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Designing Libraries | 1. This week’s posts will be on the design of libraries, starting with an exceptionally beautiful one that I visited last week, the Old Library at Trinity College, Dublin. Designed in the early 18th century by the Irish military engineer, Thomas Burgh, the original Old Library took twenty years to build and still dominates the Trinity College campus. The heart of the Old Library is the magnificent oak Long Room, designed by Burgh with a flat roof and transformed in the 1850s with the addition of this barrel-vaulted arch to create more space for Trinity College’s expanding collection of books and manuscripts. There are now over 200,000 books in the Long Room, including such national treasures as the ancient illuminated manuscripts in the Book of Kells, one of Ireland’s oldest and loveliest harps, and a rare surviving copy of the 1916 Proclamation of the Irish Republic. It also sports a fine collection of busts of great philosophers and writers from Aristotle, Homer and Plato, to John Milton, Thomas Parnell and Jonathan Swift. So many tourists troop through the Long Room each day that the students are dispersed among Trinity College’s other library buildings. Yet despite the guided tours and souvenirs, the Long Room is a graceful and imposing tribute to Ireland’s rich literary history, just as a great library should be. #design #architecture #thomasburgh @trinitycollegedublin theoldlibrary #thelongroom #designinglibraries Photography: Thibaud Poirier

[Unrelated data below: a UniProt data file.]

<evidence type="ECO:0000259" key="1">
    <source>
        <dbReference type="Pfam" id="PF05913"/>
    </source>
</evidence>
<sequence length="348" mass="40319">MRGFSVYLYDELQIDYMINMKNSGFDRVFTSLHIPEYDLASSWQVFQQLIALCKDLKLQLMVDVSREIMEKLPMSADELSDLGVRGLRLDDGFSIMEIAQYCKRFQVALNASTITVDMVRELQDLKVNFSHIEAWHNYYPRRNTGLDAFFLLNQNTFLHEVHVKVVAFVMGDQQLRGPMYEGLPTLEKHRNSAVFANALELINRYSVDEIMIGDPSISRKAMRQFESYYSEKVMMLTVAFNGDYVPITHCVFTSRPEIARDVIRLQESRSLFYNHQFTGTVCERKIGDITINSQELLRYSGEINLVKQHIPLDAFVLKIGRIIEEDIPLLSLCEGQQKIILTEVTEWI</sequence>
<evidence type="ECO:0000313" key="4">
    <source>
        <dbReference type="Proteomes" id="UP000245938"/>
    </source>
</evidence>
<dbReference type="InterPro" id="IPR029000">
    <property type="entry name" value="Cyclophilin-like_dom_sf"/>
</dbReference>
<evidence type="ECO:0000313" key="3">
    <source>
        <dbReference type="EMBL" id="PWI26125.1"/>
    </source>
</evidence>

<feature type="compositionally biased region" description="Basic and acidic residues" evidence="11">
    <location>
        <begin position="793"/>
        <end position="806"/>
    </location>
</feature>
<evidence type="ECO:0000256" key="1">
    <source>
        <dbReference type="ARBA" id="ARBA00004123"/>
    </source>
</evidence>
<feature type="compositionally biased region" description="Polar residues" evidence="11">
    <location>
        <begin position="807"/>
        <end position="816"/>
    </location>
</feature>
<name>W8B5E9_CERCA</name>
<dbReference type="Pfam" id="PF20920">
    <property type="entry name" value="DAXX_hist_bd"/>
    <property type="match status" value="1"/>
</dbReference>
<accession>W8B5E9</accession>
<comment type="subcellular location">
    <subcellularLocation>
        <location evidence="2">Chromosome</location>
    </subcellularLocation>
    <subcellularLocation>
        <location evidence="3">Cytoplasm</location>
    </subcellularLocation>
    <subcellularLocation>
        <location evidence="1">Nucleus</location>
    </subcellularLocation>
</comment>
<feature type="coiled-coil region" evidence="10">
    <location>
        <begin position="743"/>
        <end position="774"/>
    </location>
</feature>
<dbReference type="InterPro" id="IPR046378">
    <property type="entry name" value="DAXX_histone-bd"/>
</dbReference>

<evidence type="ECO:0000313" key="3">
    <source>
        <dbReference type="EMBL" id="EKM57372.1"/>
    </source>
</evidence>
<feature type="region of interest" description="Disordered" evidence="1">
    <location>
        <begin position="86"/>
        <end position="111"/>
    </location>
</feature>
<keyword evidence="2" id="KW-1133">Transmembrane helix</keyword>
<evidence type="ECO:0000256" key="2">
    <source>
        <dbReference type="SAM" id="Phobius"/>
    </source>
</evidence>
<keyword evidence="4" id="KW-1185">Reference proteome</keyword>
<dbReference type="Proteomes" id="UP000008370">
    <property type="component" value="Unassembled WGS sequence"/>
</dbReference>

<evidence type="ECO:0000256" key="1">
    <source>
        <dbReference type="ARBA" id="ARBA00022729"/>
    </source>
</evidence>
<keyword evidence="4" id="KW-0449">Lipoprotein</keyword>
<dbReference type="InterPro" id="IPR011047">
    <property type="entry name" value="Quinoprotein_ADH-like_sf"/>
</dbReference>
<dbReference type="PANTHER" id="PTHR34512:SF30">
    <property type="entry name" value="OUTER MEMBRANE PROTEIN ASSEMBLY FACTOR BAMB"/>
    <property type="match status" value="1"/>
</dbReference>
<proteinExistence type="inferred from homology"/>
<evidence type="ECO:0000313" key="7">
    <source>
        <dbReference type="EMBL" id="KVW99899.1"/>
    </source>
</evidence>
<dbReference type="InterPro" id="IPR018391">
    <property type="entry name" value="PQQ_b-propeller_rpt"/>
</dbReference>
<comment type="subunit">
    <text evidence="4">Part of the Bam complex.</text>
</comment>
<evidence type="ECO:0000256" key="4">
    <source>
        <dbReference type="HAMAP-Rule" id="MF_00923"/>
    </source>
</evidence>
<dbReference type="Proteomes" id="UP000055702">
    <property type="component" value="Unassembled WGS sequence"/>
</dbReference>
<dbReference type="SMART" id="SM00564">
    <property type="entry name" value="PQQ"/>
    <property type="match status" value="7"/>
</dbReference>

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Design critic for The New York Times Alice Rawsthorn describes her Instagram account as her “daily diary on design”, which is followed by 58.5k people.
Each week, she picks a different topic and illustrates it with an image accompanied with a detailed caption.
Rawsthorn sometimes focuses on prominent architects and designers from across the world, such as Marcel Breuer, Charlie Rennie Mackintosh, and Louise Brigham.

Danielle Krysa, @thejealouscurator

 

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Stunning, beautifully painted, candy-hued, stare-into-your-soul portraits by @jenny_morgan_jm on the site today, link in profile

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Artist and writer Danielle Krysa created her website The Jealous Curator in 2009, to highlight artworks by fellow contemporary artists that “made [her] jealous”.
Her Instagram account, which is followed by some 193k people, is an extension of the website, featuring a new international artist each day.

This article is published via AFP Relaxnews